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EMAC 2019 Annual Conference

(In)consistent shopping behaviors: The different hurdles of sustainable consumption patterns

Published: May 28, 2019


Robert Mai, Grenoble Ecole de Management; Ingo Balderjahn, Universität Potsdam; Stefan Hoffmann, Kiel University


consumption pattern; double hurdle model; sustainability


Consumers can be more or less consistent in their purchase decisions, especially in the domain of sustainable consumption. To better explain how consumer rationalizations interface with their sustainable product preferences, this research delineates two distinct types of decisions that determine shopping patterns: the selection decision (whether sustainable products are considered at all) and the amount of consumption decisions (how many sustainable products are purchased). The paper examines both hurdles for actual shopping patterns of more than 15,000 households. The results reveal that the separation can help to explain some seemingly paradox effects as counter-arguing inhibits more sustainable shopping decisions, even when consumers are motivated to shop for sustainable products. Certain consumer characteristics are shown to increase the likelihood to consider sustainable products, but the very same characteristics have no or even a negative impact on quantity of these products as the selection of few prototypical sustainable products serves as a license.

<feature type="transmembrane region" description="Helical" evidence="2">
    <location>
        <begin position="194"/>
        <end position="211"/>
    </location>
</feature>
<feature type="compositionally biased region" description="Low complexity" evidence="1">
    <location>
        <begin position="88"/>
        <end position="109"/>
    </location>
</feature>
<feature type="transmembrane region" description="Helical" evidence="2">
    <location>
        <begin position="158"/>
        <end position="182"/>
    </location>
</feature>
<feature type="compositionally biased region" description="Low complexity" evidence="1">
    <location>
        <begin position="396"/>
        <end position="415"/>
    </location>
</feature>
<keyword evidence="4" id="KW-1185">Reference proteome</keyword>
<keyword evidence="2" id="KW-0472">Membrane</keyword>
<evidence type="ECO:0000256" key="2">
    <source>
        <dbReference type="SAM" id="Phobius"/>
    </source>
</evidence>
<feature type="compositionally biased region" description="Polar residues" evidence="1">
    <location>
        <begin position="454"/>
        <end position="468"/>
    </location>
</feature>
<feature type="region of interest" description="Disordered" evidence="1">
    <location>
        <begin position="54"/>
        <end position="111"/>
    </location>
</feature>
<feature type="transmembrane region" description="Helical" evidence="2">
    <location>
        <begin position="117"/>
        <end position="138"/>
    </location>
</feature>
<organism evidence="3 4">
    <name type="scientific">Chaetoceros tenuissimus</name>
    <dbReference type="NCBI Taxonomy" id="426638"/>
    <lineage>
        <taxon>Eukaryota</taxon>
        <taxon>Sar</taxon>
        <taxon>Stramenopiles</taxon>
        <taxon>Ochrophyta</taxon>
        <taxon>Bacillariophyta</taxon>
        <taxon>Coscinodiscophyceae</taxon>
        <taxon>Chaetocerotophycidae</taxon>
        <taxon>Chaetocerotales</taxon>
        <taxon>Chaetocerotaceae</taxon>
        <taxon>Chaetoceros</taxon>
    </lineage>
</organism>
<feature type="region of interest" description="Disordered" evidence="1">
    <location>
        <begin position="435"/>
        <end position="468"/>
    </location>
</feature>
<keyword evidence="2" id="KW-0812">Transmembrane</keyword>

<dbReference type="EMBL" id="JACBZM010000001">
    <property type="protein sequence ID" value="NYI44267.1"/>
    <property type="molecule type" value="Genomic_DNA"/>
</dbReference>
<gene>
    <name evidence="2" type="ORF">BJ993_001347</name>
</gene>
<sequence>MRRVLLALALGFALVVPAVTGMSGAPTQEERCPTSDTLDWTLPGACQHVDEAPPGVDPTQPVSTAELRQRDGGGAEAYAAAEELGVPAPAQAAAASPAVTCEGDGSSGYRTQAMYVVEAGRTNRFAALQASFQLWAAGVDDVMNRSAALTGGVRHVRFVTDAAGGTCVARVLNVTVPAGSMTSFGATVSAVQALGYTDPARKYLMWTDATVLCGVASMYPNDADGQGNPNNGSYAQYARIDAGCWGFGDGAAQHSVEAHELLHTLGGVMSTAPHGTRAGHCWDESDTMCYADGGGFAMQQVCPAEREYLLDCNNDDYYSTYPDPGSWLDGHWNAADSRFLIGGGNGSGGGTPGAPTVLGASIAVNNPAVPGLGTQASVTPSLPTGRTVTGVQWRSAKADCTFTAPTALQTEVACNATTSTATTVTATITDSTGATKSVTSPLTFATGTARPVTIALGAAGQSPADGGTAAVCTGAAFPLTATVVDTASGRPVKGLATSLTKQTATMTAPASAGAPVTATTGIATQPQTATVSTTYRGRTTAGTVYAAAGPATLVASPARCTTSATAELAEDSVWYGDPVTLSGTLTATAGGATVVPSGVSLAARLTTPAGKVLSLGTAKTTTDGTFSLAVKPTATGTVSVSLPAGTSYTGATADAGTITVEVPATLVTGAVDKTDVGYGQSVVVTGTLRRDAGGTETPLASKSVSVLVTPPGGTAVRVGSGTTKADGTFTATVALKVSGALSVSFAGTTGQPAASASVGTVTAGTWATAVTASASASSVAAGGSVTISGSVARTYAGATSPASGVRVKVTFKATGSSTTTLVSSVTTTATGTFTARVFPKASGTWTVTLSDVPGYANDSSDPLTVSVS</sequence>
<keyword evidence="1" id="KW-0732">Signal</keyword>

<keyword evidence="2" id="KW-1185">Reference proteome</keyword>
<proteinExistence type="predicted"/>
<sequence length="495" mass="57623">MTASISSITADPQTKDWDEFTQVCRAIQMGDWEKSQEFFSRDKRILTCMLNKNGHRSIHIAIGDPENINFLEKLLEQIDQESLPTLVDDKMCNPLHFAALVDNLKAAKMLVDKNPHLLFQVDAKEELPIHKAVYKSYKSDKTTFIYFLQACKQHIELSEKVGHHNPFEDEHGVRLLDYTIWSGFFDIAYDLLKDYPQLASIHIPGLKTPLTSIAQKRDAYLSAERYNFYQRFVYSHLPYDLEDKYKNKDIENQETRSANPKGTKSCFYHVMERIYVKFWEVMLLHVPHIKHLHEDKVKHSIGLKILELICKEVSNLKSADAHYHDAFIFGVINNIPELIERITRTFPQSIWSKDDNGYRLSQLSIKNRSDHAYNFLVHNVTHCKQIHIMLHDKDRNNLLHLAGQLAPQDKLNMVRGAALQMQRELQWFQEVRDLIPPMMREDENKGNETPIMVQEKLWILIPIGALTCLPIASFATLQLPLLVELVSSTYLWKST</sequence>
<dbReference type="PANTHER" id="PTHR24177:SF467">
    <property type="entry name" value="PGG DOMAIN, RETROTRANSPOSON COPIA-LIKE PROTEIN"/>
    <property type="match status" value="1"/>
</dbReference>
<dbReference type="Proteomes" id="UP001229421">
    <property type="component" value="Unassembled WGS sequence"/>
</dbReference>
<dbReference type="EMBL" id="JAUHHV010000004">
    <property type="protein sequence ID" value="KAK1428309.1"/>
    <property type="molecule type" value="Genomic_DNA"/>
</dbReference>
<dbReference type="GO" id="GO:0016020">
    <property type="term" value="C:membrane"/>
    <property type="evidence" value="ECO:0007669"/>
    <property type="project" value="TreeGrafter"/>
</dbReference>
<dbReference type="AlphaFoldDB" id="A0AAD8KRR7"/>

Data are provided by an international market research institute Gesellschaft für Konsumforschung (GfK).